8 Oct 2012
Regulating services in a globalised context
The WTI and the Trade Department of the World Bank jointly organized a panel on services regulation at the recent WTO Public Forum. The Panel joined academics and practitioners for a highly interactive session.
Services regulation becomes increasingly significant against the backdrop of rapidly growing preferentialism in services in the last decade. Since the beginning of 2012, a plurilateral initiative on services is gaining momentum.
Trade barriers in services typically take the form of regulatory measures. While it may be necessary to regulate entry into a market to ensure a level playing field, to mitigate sub-optimal first mover advantages or to ensure that universal services obligations are met, it is also essential that such regulation does not take the form of protectionism. This is not only a question of rule-making, but also one of implementation. There is also the additional challenge of dealing with the consequences of non-discriminatory regulation.
The panel deliberated on these and related issues, with the session moderated by Anirudh Shingal, Senior Research Fellow at the WTI. The panel included Bernard Hoekman from the World Bank, Peter Morrison from the WTO, Marion Jansen from the ILO and Markus Krajewski from the University of Erlangen-Nürnberg. Peter Morrison began with an overview of the efforts to negotiate disciplines on this subject since the Uruguay Round. Markus Krajewski followed by arguing the case for a paradigm shift in international trade negotiations to facilitate movement from disciplining to promoting services regulation. Marion Jansen drew lessons for services regulation from regulatory experiences in the field of SPS, TBT and TRIPs. Bernard Hoekman spoke about the World Bank’s initiatives in plugging the gaps in knowledge and information on this subject, referring in particular to the Services Trade Restrictiveness Index (STRI) and Services Knowledge Platforms (SKP).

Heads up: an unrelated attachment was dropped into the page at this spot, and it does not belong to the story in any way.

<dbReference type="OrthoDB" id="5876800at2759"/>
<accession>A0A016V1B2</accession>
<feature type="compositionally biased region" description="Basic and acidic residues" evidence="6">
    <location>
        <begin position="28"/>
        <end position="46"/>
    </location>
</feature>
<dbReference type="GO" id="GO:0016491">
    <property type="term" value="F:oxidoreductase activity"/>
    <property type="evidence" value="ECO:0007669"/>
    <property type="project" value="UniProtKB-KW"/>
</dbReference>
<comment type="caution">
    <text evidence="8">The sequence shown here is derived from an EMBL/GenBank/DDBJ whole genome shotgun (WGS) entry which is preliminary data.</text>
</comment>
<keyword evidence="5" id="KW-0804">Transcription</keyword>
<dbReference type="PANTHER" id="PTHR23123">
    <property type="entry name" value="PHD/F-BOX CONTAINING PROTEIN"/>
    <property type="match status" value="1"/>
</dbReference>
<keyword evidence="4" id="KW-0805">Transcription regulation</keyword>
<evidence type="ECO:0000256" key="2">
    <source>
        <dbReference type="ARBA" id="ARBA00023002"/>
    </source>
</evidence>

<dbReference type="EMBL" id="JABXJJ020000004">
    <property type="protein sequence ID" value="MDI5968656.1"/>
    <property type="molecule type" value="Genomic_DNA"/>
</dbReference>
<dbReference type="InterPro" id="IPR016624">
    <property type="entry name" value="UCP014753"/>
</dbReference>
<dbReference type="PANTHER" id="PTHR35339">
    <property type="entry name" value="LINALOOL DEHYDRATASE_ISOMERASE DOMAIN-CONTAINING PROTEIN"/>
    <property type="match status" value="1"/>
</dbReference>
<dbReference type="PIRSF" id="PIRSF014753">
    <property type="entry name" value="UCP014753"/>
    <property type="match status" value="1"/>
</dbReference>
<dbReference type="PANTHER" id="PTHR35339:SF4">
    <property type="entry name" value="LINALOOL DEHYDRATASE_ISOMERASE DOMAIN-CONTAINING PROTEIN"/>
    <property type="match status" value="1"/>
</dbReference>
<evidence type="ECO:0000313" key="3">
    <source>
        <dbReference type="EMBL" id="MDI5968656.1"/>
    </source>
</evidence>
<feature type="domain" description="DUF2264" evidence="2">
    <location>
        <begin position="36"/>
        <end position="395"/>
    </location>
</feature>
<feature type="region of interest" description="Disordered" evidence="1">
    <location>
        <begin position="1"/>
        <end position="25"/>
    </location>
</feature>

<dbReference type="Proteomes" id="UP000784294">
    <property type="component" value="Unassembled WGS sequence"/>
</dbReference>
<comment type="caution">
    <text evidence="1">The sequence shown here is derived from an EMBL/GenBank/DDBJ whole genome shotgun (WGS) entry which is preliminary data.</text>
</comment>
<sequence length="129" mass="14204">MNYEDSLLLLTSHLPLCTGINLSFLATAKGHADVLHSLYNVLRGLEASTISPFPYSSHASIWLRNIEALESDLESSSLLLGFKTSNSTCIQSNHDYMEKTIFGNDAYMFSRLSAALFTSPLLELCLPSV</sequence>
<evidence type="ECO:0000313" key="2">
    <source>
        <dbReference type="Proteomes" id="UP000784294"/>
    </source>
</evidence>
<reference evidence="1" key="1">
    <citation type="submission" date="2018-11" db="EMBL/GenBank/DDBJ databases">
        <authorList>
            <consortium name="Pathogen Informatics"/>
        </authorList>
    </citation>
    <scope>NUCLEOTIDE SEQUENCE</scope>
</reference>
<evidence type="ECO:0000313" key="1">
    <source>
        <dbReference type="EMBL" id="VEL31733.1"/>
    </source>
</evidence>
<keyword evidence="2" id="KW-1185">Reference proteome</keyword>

Topics of interest in the Q&A included the role of, and relationship between, services regulators and trade negotiators at both the national and international level; the role of trade-related technical assistance in strengthening or adjusting domestic regulation; and the design of legal provisions and different forms of international dialogue and cooperation from the point of view of their potential to facilitate the adoption of non-discriminatory regulation in the services sector.